"For economically advanced countries, competing on the cost-side of production is very difficult," wrote Darrell West and Chrstian Lansang with the Brookings Institution. "In order for these countries to keep their manufacturing sectors flourishing, value unlocked through robots, artificial intelligence, and the use of Big Data is essential."

Economist Teresa Fort at Dartmouth College said the relative impacts of trade and automation change from place to place and line of business. Pointing to the steel industry, Fort said, "we dont need as many workers to create the same amount of output." Thats a technology effect.

But in other areas, such as small home appliances, the flood of Chinese imports drove the trend.

"It really is not possible to tease apart the trade versus technology channels," Fort said. "This is because technology can lead to trade, and because trade can lead firms to adopt new technologies."

So both Warren and Yang have their points. Trade shaped the past and will shape the future. Automation does put jobs at risk, but it isnt divorced from trade itself, and under the right conditions, it can bolster manufacturing jobs, not undercut them.

For Fort, the trade versus automation debate is a red herring. They both, she said, rearrange the returns for different kinds of work, and many people will end up on the short end of the change.

"If we care about peoples well-being, we should stop debating whether trade or technology led to the loss of certain jobs, and instead focus on how to recognize and facilitate the transition into new job opportunities," Fort said.

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What's the manufacturing job killer, automation or trade? - PolitiFact

UiPath Offers Software Robot Automation As An Application – Forbes

The drive to digitize work tasks with software-based 'robots' could allow some people to work better.

Every technology company wants a slice of the Artificial Intelligence (AI) pie. More accurately, every tech company wants to show that it has a healthy AI development stream bringing the benefits of Machine Learning (ML) to bear across its software stack. A key part of that artificial (and real) intelligence quotient today is focused on so-called Robotic Process Automation (RPA).

As a practice, RPA is focused on being able to automate a users most repetitive computing tasks. At its most basic, RPA is little more than screen-scraping i.e. a computer program dedicated to watching a users interactions with icons and input fields on a screen in order to be able to emulate those steps as a pre-programmed single method, when instructed. At higher levels, RPA is more intelligent and more intuitive as it starts to also take on an appreciation for business logic and more complex levels of operational complexity. This is where RPA is headed and this is why its often now called iRPA, with the i standing for intelligent.

Where many technology vendors now feature extensive AI technology divisions, UiPath specializes in it. The company, as detailed by Forbes Alex Konrad here, is an RPA purist focused on supporting end-to-end automation processes inside organizations. From UiPaths perspective, effectively engineered RPA is the road to AI itself in business.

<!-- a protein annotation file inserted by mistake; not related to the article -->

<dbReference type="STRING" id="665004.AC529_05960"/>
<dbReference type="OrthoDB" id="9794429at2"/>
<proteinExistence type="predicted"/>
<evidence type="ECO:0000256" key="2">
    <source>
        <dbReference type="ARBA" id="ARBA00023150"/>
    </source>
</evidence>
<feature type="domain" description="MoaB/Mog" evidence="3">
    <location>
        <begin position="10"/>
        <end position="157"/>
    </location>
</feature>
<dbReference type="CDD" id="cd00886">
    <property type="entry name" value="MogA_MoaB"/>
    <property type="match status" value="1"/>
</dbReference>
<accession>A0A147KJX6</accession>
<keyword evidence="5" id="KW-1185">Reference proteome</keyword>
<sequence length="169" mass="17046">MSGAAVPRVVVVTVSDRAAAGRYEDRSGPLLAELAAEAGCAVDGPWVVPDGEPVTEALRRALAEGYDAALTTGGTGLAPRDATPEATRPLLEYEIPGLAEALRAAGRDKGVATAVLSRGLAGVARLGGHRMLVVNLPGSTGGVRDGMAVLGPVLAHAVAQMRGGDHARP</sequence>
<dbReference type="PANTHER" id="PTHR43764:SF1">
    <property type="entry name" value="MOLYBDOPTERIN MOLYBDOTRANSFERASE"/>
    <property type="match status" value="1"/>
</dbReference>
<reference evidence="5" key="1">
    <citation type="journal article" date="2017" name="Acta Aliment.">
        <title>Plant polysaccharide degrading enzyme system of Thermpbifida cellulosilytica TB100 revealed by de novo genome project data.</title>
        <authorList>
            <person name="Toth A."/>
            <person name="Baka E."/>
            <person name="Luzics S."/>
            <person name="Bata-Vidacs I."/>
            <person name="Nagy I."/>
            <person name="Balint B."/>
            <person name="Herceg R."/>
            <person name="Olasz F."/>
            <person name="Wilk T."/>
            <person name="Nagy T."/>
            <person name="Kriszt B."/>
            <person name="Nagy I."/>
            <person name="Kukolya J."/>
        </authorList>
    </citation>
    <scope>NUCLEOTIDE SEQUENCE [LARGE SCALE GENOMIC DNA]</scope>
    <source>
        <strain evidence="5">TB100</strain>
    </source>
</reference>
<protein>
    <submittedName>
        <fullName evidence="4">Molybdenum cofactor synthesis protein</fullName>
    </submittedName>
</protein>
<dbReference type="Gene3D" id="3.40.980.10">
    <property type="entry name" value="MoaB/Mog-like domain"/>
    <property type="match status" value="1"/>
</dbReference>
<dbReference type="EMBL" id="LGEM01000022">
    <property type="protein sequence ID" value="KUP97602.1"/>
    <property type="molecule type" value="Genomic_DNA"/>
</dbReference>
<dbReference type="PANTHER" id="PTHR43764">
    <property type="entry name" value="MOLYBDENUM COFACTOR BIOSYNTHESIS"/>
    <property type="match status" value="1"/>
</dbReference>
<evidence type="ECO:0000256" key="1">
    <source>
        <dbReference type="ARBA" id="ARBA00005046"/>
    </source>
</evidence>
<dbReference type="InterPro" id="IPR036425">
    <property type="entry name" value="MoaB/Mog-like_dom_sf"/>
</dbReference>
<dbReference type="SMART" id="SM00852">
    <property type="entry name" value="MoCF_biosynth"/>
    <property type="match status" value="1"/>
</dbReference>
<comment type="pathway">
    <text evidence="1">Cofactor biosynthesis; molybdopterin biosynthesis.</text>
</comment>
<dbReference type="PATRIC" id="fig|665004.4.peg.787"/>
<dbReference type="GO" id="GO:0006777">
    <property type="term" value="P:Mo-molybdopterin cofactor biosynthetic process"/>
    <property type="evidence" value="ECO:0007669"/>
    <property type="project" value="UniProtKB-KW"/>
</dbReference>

But as with so many technologies, implementing some is comparatively straightforward and implementing lots (i.e. at a wider enterprise scale) is challenging. This is because what works well on one (or just a few) computers doesnt always work well on many. When we scale up, we need more pipeline space for all the data to flow through, we need to be able to accommodate for user peaks and troughs cost effectively, we need to be able to shoulder interconnected computing tasks that require much higher degrees of networked analytics, we need to be able go one louder without blowing out the amplifier, basically. This is one of the key aspects of making RPA happen in the real world that UiPath has set out to tackle in its latest platform release.

Automation as an application

The latest RPA offerings from the company promise to provide an ability to scale automation initiatives at speed all from a single platform. In its latest software release, UiPath is delivering automation as the core application for users across the enterprise, enabling potentially every user, regardless of their technical proficiency, the option to automate part of their work without the need for developer resources or coding.

When people ask me why RPA has experienced such explosive growth, I say: because it works.

Automation as an application then? Yes. So when you need a word processor: your application is Microsoft Word, LibreOffice or Google Docs. When you need a database: your application is SAP, Oracle or the smorgasbord of open source offerings in this space. When you need a data visualization tool: your application is Tableau, Tibco Spotfire, or perhaps Sisense. When you need automation: well, you get the picture. That being said, UiPath obviously has its competitors and the company comes up against Automation Anywhere, Blue Prism, Nice and EdgeVerge Systems as competitors on the quadrant.